As far as Thalaiva’s entry into Tamil Nadu politics is concerned, I had hopes that Thalaiva would usher in a fresh spiritually motivated universalism to the tired atheist and ethnocentric Dravidianism that has shaped the modern state. I regret to note that, as his star glows with an increasingly saffron hue, my hope of Thalaiva becoming an exemplary post-traditional politician is fast reducing to just another fan-boy’s fantasy! Come on La … Thalaiva!!!

https://www.ndtv.com/india-news/article-370-kamal-haasan-shreds-kashmir-move-says-extremely-regressive-autocratic-2080709

https://www.news18.com/news/politics/rajinikanth-keeps-promise-of-spiritual-politics-bars-members-of-religious-caste-outfits-from-joining-forum-1862425.html

https://economictimes.indiatimes.com/news/politics-and-nation/rajinikanth-hails-amit-shah-for-kashmir-initiative/articleshow/70628240.cms?utm_source=contentofinterest&utm_medium=text&utm_campaign=cppst

https://caravanmagazine.in/politics/rss-attempt-takeover-arya-samaj-english

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Art vs Life in Tokyo

With PA Rajinth’s Kaala, staring Thalaivaa Rajinikanth due to open on the 7th June 2018, and with all the controversy around Rajinikanth’s encounter and intervention in Thoothukudi recently, I feel it is timely that I release this video of my own little intervention on the streets of Tokyo as a part of Cowboys and Indians: Tokyo Edition on May 11th 2018. Rajinikanth’s outburst brings into focus the liminality of art and life, and indeed the ultimate severality of these categories. Rajinikanth the politician came out quite harshly against the culture of protest and resistance in Tamil Nadu. While his character in Kaala is a rabble rousing revolutionary, real life Rajinikanth has come off looking rather reactionary. This self-inflected break between person and persona threatens to eviscerate not only the credibility of Rajinikanth’s politics but also that of his highly developed artistic identity. Still, I will be there at the Hollywood 3 Cinema in Surrey for the opening night in the Fraser Valley, British Columbia, Canada!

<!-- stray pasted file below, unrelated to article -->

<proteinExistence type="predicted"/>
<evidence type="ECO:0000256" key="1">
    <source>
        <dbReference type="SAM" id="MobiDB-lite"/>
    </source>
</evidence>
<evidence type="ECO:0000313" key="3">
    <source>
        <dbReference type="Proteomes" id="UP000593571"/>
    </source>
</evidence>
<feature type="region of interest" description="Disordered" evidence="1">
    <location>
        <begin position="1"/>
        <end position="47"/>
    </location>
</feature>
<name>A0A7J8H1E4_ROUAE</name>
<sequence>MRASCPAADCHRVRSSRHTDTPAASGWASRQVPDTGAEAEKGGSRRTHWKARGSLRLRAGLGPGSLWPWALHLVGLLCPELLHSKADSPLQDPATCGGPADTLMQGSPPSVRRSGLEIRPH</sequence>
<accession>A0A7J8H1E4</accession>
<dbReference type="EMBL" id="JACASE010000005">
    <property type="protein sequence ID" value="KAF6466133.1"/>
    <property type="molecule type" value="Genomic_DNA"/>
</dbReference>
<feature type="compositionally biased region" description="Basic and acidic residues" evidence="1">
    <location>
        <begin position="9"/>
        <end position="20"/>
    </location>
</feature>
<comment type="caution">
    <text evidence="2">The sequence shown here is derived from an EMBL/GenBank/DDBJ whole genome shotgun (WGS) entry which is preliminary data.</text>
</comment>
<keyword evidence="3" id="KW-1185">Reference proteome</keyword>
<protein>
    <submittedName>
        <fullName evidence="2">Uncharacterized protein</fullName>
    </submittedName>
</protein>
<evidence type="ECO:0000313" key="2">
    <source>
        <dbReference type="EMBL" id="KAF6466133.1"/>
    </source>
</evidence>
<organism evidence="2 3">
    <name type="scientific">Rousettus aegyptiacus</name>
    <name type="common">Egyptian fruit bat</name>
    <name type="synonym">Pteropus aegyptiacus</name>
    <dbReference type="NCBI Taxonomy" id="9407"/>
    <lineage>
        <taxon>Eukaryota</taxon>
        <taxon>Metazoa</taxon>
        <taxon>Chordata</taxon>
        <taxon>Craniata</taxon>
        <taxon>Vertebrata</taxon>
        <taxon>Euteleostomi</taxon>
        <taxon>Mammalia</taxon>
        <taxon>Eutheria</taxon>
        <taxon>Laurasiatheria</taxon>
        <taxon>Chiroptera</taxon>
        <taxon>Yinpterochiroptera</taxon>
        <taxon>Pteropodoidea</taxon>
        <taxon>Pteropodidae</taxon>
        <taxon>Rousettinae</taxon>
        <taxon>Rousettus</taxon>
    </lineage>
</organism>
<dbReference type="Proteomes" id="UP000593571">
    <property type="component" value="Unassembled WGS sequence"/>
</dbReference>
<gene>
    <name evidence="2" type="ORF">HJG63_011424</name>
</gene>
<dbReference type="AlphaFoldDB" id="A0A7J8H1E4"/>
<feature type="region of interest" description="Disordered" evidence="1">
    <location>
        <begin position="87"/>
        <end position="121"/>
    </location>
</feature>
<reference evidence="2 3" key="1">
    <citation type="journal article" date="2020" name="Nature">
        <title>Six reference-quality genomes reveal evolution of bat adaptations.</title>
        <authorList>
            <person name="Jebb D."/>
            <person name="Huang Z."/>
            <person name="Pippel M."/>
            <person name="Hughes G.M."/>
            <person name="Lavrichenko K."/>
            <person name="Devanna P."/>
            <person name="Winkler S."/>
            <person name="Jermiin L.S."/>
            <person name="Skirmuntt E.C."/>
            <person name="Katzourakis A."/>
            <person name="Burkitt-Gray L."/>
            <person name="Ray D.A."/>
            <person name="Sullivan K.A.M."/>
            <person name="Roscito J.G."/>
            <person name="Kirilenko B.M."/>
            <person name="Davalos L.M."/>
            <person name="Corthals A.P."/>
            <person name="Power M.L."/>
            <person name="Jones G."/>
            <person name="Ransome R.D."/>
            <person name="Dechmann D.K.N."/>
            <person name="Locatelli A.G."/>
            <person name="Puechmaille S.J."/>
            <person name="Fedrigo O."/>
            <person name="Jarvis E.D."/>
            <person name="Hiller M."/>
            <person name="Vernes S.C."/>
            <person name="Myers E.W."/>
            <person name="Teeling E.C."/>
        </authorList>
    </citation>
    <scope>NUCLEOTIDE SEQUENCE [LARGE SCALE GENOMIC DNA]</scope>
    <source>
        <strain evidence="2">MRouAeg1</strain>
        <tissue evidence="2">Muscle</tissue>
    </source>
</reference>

Kaala and Caste

As we eagerly await Kaala, Rajinikanth SUPERSTAR’s first movie after his entry into Tamil Nadu politics, it is pertinent to reflect on the messages embedded in this and his last release, Kabali. Both films are the directorial works of PA Rajinth, the rising Kollywood auteur of Dalit origins who has successfully presented critical social messages with mass commercial appeal. Rajinth is vocal on Dalit issues off the screen and here is an important document evidencing his rage and articulating his core message – TAMILS ARE DIVIDED BY CASTE … ADMIT IT!  – It is a message that is steeped deep in Ambedker Blue and, incredulously, one that SUPERSTAR Rajinikanth seems to be taking upon his crisp new political mantle whose own native hue is allegedly a Hindutva Saffron.

Rajinikanth as Signifier

rajini
On December 31st 2017 SUPERSTAR Rajinikanth confirmed his entry into Tamil Nadu Politics by announcing that he would launch a new political party before the next assembly election in the state. Growing up as a Tamil in Malaysia in the 1970’s, although I was not a film fan, I was aware of Rajnikanth’s significance as an identity pioneer. Up till his arrival on the scene, the dark skinned  audiences of Tamil cinema had perversely preferred their leading men pale-faced and all powdered up. Rajnikanth had changed all that and gone on to become the biggest box office draw in Indian cinema. Later in my life, as my children were growing up in Kuching, Sarawak far from my parents and any significant Tamil influences, I went looking for Tamil media to fill the lack. I found a copy of Rajnikanth’s 1995 release, Muthu at the local night-market and to my delight, my girls loved it. What’s more, I found that I loved Muthu too.

On a visit to Tokyo at around this time, I was greeted by a billboard image of Rajinikanth. ‘Muthu’ or ‘Dancing Maharaja’ as the film was titled for its Japanese release, had become a box-office sensation in Japan. This was a rare example of an idiomatic local cultural product becoming a cross-over success without any mitigation of its sharp flavors. To the contrary, Japanese fans now learn Tamil to follow their SUPERSTAR in his own idiom. Against the grain of an era of global marketing and dochakuka in which the global products are varied, adapted and ‘localized’ for specific markets, Rajinikanth appears to have successfully projected an untempered idiomatic expression into a culturally distinct market and milieu. I recognized in this phenomena a signifier for the antithesis of the homogenization that was taking hold in the all global arenas, including that of contemporary art.

https://www.ndtv.com/tamil-nadu-news/tamil-superstar-rajinikanth-announces-his-entry-in-politics-top-10-quotes-1794021

http://koboibalikkampung.wixsite.com/kedualan